So, are there two or three movies opening this week? Well, that’s still not clear—thanks to the Monday holiday. In other words, what I know at this point is that No Strings Attached and The Way Back are opening, and The Company Men either is or it isn’t. I’m not in the least sure that anyone cares that much. All in all, this simply doesn’t look like a week designed to set the box office ablaze.
Considering that neither The Carolina nor the Epic of Hendersonville are opening The Company Men, I’m leaning toward the belief that it’s not opening. If it does: It’s a drama about three corporate men—Ben Affleck, Chris Cooper, Tommy Lee Jones—who find themselves suddenly out of work thanks to downsizing. The “American Dream” quickly becomes a nightmare, especially for the oldest of them. No, it doesn’t sound like a lot of laughs, but according to the reviews it’s garnered, it is apparently moderated by a streak of humor. Whether or not we’ll find out, only the Weinstens know—and either they, or the corporate theater bookers haven’t parted with that information yet.
On the other hand, the Ivan Reitman R-rated rom-com No Strings Attached is a grim certainty. Yes, it stars Natalie Portman, but she’s co-starring with Ashton Kutcher. You know, if anyone had told me 10 years ago when I reviewed Dude, Where’s My Car? that I would still be dealing with Ashton Kutcher movies today, I’d have burst out laughing. I am not laughing now. Then too, when was the last time Ivan Reitman had a hit? Ghostbusters II in 1989? No reviews have shown up for this yet. If you care, the stars play “just friends,” who have casual sex with each other and try to not get emotionally involved. (I can’t imagine how that will work out.) It’s supposed to be edgy, you see, and was, as I understand it, originally called F**k Buddies (like anyone ever thought that would end up on the movie).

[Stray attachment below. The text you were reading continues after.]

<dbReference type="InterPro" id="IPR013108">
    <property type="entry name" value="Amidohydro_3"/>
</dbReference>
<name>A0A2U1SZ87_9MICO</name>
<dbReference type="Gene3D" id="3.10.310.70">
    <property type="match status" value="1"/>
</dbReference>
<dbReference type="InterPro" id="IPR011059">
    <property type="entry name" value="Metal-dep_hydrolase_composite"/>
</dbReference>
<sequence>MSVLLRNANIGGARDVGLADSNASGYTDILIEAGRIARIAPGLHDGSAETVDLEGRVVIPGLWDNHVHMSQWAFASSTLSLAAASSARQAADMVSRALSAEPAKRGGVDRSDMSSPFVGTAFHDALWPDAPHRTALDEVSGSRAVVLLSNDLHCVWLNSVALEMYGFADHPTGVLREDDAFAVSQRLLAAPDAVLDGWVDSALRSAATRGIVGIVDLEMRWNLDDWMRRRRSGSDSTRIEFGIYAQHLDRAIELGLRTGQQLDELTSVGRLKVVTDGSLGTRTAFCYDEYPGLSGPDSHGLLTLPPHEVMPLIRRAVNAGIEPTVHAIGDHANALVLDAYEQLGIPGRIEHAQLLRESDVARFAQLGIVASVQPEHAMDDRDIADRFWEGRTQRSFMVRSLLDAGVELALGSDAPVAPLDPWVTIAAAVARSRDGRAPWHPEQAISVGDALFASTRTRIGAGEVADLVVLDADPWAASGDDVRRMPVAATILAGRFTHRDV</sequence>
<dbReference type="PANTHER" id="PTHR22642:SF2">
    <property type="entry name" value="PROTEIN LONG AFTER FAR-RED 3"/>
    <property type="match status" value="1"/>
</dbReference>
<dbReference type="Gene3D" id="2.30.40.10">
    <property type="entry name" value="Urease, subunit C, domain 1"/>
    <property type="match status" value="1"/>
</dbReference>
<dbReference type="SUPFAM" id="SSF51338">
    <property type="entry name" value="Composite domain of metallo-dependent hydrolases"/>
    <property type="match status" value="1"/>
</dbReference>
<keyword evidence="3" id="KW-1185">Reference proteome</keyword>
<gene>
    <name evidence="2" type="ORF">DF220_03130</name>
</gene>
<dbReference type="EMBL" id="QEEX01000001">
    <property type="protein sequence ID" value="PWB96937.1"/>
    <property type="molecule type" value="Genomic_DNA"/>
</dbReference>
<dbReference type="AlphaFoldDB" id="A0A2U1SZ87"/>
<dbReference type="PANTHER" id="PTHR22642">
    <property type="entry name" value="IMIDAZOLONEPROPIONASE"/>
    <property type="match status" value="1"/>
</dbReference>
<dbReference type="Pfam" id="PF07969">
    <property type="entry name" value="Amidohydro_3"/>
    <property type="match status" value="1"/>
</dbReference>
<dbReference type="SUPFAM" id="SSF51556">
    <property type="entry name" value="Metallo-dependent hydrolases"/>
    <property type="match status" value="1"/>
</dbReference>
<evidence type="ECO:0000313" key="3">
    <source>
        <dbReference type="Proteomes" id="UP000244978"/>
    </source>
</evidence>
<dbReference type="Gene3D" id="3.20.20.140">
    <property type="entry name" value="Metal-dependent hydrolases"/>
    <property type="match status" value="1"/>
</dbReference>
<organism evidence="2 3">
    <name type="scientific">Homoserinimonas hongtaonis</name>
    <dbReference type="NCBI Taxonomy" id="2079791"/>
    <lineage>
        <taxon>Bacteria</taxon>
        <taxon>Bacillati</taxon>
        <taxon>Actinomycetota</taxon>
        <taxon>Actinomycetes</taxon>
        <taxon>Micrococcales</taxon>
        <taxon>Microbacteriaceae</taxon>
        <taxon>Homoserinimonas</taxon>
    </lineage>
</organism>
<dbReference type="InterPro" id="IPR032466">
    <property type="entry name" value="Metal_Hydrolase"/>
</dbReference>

More notable is Peter Weir’s The Way Back—which appears to be opening exclusively at The Carolina—starring Jim Sturgess (from Across the Universe), Colin Farrell, Ed Harris, Saoirse Ronan and Mark Strong. It’s a (disputed) fact-based story about an escape from a Soviet prison camp in Siberia, followed by a 4,000 mile trek to freedom. It’s apparently pretty grim stuff, but the reviews make it sound like it might be worthwhile, especially appealing is the idea that Weir is back at the top of his game with this one. Also, it’s nice to see an indie film that is very much not the usual sort of fare we’ve been trained to think indie films are going to be. A crowd-pleaser? Unlikely, but it has the appearance of being worth a look. Plus, it promises Collin Farrell as a psychotic Russian gangster.
If none of those entice you, it’s certainly worth noting that Black Swan and The King’s Speech are both holding strong at the Fine Arts and The Carolina. I Love You, Phillip Morris is still at The Carolina, as is Made in Dagneham. And, of course, True Grit is still just about everywhere. In other words, there is still good news to hear and fine things to be seen.
More than usual is up this week. The Thursday Horror Picture Show has a double bill of 1940s horror—one with Boris Karloff, one with Bela Lugosi—by showing The Devil Commands (1941) and Return of the Vampire (1944) at 8 p.m., Thu., Jan. 20, in the Cinema Lounge at The Carolina. World Cinema has Bernardo Bertolucci’s The Conformist (1970) at 8 p.m. on Fri., Jan. 21, at the Courtyard Gallery in the Phil Mechanic Building. On Sun., Jan. 23, at 2 p.m. the Hendersonville Film Society screens the Oscar-winning Nowhere in Africa (2003) in the Smoky Park Theater at Lake Pointe Landing in Hendersonville. The Asheville Film Society is running the Deanna Durbin musical-comedy First Love (1939) on Tue., Jan. 25, at 8 p.m. in the Cinema Lounge at The Carolina. More on these films is in this week’s Xpress with more in-depth reviews available in the online edition.